The Pinhole Effect
The eye is similar to a camera and when you squint to bring something into focus, it is the back of the eye, rather than the front, that is being affected. In photography terms, this is known as depth of field. Light let into the camera set to a smaller aperture, for instance, f/16, will create a deeper depth of field and bring both the background and foreground into focus.
Light is let in through a small opening, much like letting light in through a pinhole. The same thing occurs in the eye. By squinting, light enters the eye in a very small, concentrated way, blocking out all other surrounding light. The light then bounces off the retina, located at the back of the eye, refocuses the lens, and thus, allows you to bring more into focus.
Be wary of scams that advertise better vision with pinhole glasses. Pinhole glasses are black with a dozen or more pinholes where the lenses should be. The idea is to wear the glasses for short periods of time with the promise of improving your vision. There is no scientific evidence to support this claim, and many scam artists prey upon those with poor vision, charging high prices for a pair of glasses that offer nothing beyond vacant promises.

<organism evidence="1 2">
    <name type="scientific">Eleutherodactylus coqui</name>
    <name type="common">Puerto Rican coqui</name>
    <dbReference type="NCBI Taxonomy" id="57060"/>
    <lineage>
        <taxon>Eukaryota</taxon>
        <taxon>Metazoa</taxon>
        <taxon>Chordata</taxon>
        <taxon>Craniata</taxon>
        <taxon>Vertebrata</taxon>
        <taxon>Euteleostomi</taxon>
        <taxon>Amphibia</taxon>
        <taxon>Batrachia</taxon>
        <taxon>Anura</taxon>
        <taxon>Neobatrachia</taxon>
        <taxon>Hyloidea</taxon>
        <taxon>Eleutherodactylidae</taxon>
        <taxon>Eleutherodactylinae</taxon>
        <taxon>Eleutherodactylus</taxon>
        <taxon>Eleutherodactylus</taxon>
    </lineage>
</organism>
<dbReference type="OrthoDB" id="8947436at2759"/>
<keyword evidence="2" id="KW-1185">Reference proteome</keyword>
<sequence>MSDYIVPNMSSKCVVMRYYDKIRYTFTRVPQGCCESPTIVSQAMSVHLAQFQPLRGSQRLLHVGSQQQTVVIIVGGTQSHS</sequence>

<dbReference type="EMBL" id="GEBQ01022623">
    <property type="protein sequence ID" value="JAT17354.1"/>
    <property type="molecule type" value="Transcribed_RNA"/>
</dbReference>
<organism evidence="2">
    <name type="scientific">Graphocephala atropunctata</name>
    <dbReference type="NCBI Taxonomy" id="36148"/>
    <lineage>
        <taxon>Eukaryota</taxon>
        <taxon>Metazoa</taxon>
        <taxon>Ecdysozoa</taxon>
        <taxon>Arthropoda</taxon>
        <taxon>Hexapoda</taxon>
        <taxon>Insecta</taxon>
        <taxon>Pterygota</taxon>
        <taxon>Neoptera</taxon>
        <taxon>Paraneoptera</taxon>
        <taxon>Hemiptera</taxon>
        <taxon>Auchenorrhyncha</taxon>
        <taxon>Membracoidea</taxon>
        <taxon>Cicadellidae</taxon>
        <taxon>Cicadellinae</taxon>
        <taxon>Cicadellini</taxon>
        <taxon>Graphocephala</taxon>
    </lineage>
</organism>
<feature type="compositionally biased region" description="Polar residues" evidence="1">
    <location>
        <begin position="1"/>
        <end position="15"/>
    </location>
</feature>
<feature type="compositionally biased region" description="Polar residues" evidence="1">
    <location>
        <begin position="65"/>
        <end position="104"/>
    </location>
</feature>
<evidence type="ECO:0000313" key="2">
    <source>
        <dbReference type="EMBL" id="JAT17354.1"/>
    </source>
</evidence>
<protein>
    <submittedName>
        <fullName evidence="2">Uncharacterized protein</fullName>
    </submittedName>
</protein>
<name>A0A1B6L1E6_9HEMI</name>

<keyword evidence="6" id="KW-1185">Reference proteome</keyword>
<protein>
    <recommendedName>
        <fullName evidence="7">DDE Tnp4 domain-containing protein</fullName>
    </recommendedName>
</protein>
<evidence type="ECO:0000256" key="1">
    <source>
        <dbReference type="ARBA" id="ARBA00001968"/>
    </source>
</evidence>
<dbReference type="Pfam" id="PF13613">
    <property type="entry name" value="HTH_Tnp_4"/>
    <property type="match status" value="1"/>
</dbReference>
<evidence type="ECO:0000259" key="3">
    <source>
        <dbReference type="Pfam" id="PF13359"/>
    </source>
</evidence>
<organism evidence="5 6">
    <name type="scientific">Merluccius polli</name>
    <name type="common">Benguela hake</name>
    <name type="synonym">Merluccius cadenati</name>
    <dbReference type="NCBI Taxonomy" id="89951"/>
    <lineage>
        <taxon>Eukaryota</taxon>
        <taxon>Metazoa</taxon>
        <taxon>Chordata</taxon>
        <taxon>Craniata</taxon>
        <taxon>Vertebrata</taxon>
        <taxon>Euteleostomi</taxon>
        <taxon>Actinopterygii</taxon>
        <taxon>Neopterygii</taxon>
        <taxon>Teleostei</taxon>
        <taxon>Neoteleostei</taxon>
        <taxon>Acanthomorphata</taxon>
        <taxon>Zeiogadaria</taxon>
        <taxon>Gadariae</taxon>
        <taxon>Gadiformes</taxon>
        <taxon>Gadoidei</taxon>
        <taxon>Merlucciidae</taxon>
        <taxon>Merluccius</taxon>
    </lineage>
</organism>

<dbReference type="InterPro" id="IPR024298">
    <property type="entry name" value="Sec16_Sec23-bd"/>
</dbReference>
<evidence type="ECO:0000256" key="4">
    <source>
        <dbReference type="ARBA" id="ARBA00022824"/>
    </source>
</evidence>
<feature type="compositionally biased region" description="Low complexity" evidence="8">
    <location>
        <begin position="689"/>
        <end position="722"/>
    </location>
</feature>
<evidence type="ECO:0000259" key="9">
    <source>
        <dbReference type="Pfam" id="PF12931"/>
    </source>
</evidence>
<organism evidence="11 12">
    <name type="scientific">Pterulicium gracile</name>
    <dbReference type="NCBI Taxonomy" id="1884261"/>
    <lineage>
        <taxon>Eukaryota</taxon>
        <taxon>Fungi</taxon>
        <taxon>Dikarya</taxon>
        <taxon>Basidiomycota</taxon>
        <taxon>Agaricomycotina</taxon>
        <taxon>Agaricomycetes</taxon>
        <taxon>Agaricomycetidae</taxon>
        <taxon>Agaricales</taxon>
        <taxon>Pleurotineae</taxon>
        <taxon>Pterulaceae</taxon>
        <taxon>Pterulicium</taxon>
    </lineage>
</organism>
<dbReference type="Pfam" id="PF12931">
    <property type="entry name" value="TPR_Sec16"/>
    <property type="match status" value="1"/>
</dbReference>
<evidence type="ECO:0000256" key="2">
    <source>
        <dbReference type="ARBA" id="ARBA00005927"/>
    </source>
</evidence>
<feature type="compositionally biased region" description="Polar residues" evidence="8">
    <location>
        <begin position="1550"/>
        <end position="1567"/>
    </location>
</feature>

There is, however, a new technology that can help you keep track of your vision overtime at home. The EyeQue Personal Vision Tracker and the second generation, EyeQue VisionCheck, will measure your refraction (the measurements that go into making your eyeglasses) and the EyeQue Insight will screen your visual acuity, color blindness, and contrast sensitivity – all from home.
When squinting is a bad thing
Squinting frequently can indicate the need for a more permanent corrective measure, like glasses or contact lenses. If you find yourself squinting all the time, contact your eye doctor for an eye exam. Otherwise, try moving closer or further away from the object you’re trying to bring into focus.
Excessively blurry vision could also be a sign that the eye is damaged in some way. Again, you should consult your eye doctor to make sure your reason for squinting isn’t due to something more severe than normal vision deterioration as a result of age.